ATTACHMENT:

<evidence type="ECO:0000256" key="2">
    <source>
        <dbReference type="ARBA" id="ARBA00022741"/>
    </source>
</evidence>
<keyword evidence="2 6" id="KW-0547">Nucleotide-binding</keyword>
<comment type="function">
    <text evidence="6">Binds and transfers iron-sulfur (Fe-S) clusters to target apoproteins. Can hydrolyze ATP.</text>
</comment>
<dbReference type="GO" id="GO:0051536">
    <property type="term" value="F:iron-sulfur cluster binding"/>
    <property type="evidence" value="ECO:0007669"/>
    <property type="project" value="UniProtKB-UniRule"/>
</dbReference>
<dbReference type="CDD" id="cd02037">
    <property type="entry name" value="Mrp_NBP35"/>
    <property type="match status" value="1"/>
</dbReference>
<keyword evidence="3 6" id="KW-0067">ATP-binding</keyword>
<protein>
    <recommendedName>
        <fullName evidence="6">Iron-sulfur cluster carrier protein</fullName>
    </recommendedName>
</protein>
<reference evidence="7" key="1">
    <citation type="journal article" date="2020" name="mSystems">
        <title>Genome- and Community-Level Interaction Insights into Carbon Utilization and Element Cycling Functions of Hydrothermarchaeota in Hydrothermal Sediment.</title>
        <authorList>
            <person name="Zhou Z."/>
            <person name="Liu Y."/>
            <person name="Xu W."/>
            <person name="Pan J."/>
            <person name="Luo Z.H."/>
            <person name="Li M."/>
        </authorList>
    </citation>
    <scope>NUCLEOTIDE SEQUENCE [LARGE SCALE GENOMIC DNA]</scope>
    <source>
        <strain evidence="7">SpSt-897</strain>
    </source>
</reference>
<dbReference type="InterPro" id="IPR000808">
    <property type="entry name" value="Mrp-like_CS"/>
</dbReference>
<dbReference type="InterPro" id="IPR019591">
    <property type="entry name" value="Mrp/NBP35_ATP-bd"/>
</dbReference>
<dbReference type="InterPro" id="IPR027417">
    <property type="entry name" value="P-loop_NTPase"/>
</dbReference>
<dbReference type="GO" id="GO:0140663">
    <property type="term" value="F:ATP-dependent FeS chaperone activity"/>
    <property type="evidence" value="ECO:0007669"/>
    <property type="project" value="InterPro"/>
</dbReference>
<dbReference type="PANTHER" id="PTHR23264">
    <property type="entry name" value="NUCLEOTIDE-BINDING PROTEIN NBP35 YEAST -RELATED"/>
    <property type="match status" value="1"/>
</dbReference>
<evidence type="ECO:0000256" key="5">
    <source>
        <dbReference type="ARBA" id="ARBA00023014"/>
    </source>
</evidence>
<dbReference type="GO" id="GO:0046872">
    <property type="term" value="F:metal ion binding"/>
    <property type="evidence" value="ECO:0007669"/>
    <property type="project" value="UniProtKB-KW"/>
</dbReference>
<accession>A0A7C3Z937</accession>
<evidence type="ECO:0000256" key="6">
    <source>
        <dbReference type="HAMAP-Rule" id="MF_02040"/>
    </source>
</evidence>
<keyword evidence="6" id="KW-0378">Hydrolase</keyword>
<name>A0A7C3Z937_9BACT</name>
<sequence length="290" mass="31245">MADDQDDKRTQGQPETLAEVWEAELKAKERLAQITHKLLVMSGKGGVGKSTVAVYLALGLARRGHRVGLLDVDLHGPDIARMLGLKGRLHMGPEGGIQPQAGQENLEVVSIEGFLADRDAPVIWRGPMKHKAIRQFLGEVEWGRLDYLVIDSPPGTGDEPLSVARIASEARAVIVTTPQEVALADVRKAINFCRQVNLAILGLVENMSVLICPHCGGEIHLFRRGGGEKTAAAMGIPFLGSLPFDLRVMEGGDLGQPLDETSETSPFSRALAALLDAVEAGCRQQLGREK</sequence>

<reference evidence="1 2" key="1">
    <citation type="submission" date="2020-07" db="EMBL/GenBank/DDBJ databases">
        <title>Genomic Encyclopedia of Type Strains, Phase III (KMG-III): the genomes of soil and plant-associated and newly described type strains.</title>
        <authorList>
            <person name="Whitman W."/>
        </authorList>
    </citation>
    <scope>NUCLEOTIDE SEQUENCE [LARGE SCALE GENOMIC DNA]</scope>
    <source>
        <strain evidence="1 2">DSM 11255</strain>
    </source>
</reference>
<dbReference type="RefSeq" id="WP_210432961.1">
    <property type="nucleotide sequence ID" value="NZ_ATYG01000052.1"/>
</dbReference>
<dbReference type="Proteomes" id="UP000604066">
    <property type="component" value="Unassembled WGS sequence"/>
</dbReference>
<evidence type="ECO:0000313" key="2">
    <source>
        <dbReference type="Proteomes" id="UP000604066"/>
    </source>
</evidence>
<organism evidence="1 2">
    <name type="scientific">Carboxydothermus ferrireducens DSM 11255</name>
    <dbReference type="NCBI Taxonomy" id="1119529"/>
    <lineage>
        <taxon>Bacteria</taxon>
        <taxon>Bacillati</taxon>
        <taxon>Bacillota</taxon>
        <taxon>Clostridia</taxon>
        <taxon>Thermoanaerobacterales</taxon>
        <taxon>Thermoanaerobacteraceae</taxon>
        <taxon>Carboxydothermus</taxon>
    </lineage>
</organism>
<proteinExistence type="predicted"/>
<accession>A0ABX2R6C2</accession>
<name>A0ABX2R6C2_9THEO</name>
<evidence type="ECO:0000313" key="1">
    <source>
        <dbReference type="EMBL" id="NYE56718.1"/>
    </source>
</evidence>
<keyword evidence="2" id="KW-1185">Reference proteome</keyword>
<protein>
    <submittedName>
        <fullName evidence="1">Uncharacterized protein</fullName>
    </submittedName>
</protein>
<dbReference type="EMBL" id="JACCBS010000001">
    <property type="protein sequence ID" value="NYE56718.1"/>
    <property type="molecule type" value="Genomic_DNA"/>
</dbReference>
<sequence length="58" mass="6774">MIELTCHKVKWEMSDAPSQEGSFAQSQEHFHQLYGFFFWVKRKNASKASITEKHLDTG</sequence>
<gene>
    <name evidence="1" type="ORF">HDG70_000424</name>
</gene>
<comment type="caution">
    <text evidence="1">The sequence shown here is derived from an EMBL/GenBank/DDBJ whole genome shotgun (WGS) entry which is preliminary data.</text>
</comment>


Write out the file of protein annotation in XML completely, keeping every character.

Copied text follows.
<evidence type="ECO:0000256" key="2">
    <source>
        <dbReference type="ARBA" id="ARBA00022741"/>
    </source>
</evidence>
<keyword evidence="2 6" id="KW-0547">Nucleotide-binding</keyword>
<comment type="function">
    <text evidence="6">Binds and transfers iron-sulfur (Fe-S) clusters to target apoproteins. Can hydrolyze ATP.</text>
</comment>
<dbReference type="GO" id="GO:0051536">
    <property type="term" value="F:iron-sulfur cluster binding"/>
    <property type="evidence" value="ECO:0007669"/>
    <property type="project" value="UniProtKB-UniRule"/>
</dbReference>
<dbReference type="CDD" id="cd02037">
    <property type="entry name" value="Mrp_NBP35"/>
    <property type="match status" value="1"/>
</dbReference>
<keyword evidence="3 6" id="KW-0067">ATP-binding</keyword>
<protein>
    <recommendedName>
        <fullName evidence="6">Iron-sulfur cluster carrier protein</fullName>
    </recommendedName>
</protein>
<reference evidence="7" key="1">
    <citation type="journal article" date="2020" name="mSystems">
        <title>Genome- and Community-Level Interaction Insights into Carbon Utilization and Element Cycling Functions of Hydrothermarchaeota in Hydrothermal Sediment.</title>
        <authorList>
            <person name="Zhou Z."/>
            <person name="Liu Y."/>
            <person name="Xu W."/>
            <person name="Pan J."/>
            <person name="Luo Z.H."/>
            <person name="Li M."/>
        </authorList>
    </citation>
    <scope>NUCLEOTIDE SEQUENCE [LARGE SCALE GENOMIC DNA]</scope>
    <source>
        <strain evidence="7">SpSt-897</strain>
    </source>
</reference>
<dbReference type="InterPro" id="IPR000808">
    <property type="entry name" value="Mrp-like_CS"/>
</dbReference>
<dbReference type="InterPro" id="IPR019591">
    <property type="entry name" value="Mrp/NBP35_ATP-bd"/>
</dbReference>
<dbReference type="InterPro" id="IPR027417">
    <property type="entry name" value="P-loop_NTPase"/>
</dbReference>
<dbReference type="GO" id="GO:0140663">
    <property type="term" value="F:ATP-dependent FeS chaperone activity"/>
    <property type="evidence" value="ECO:0007669"/>
    <property type="project" value="InterPro"/>
</dbReference>
<dbReference type="PANTHER" id="PTHR23264">
    <property type="entry name" value="NUCLEOTIDE-BINDING PROTEIN NBP35 YEAST -RELATED"/>
    <property type="match status" value="1"/>
</dbReference>
<evidence type="ECO:0000256" key="5">
    <source>
        <dbReference type="ARBA" id="ARBA00023014"/>
    </source>
</evidence>
<dbReference type="GO" id="GO:0046872">
    <property type="term" value="F:metal ion binding"/>
    <property type="evidence" value="ECO:0007669"/>
    <property type="project" value="UniProtKB-KW"/>
</dbReference>
<accession>A0A7C3Z937</accession>
<evidence type="ECO:0000256" key="6">
    <source>
        <dbReference type="HAMAP-Rule" id="MF_02040"/>
    </source>
</evidence>
<keyword evidence="6" id="KW-0378">Hydrolase</keyword>
<name>A0A7C3Z937_9BACT</name>
<sequence length="290" mass="31245">MADDQDDKRTQGQPETLAEVWEAELKAKERLAQITHKLLVMSGKGGVGKSTVAVYLALGLARRGHRVGLLDVDLHGPDIARMLGLKGRLHMGPEGGIQPQAGQENLEVVSIEGFLADRDAPVIWRGPMKHKAIRQFLGEVEWGRLDYLVIDSPPGTGDEPLSVARIASEARAVIVTTPQEVALADVRKAINFCRQVNLAILGLVENMSVLICPHCGGEIHLFRRGGGEKTAAAMGIPFLGSLPFDLRVMEGGDLGQPLDETSETSPFSRALAALLDAVEAGCRQQLGREK</sequence>

<reference evidence="1 2" key="1">
    <citation type="submission" date="2020-07" db="EMBL/GenBank/DDBJ databases">
        <title>Genomic Encyclopedia of Type Strains, Phase III (KMG-III): the genomes of soil and plant-associated and newly described type strains.</title>
        <authorList>
            <person name="Whitman W."/>
        </authorList>
    </citation>
    <scope>NUCLEOTIDE SEQUENCE [LARGE SCALE GENOMIC DNA]</scope>
    <source>
        <strain evidence="1 2">DSM 11255</strain>
    </source>
</reference>
<dbReference type="RefSeq" id="WP_210432961.1">
    <property type="nucleotide sequence ID" value="NZ_ATYG01000052.1"/>
</dbReference>
<dbReference type="Proteomes" id="UP000604066">
    <property type="component" value="Unassembled WGS sequence"/>
</dbReference>
<evidence type="ECO:0000313" key="2">
    <source>
        <dbReference type="Proteomes" id="UP000604066"/>
    </source>
</evidence>
<organism evidence="1 2">
    <name type="scientific">Carboxydothermus ferrireducens DSM 11255</name>
    <dbReference type="NCBI Taxonomy" id="1119529"/>
    <lineage>
        <taxon>Bacteria</taxon>
        <taxon>Bacillati</taxon>
        <taxon>Bacillota</taxon>
        <taxon>Clostridia</taxon>
        <taxon>Thermoanaerobacterales</taxon>
        <taxon>Thermoanaerobacteraceae</taxon>
        <taxon>Carboxydothermus</taxon>
    </lineage>
</organism>
<proteinExistence type="predicted"/>
<accession>A0ABX2R6C2</accession>
<name>A0ABX2R6C2_9THEO</name>
<evidence type="ECO:0000313" key="1">
    <source>
        <dbReference type="EMBL" id="NYE56718.1"/>
    </source>
</evidence>
<keyword evidence="2" id="KW-1185">Reference proteome</keyword>
<protein>
    <submittedName>
        <fullName evidence="1">Uncharacterized protein</fullName>
    </submittedName>
</protein>
<dbReference type="EMBL" id="JACCBS010000001">
    <property type="protein sequence ID" value="NYE56718.1"/>
    <property type="molecule type" value="Genomic_DNA"/>
</dbReference>
<sequence length="58" mass="6774">MIELTCHKVKWEMSDAPSQEGSFAQSQEHFHQLYGFFFWVKRKNASKASITEKHLDTG</sequence>
<gene>
    <name evidence="1" type="ORF">HDG70_000424</name>
</gene>
<comment type="caution">
    <text evidence="1">The sequence shown here is derived from an EMBL/GenBank/DDBJ whole genome shotgun (WGS) entry which is preliminary data.</text>
</comment>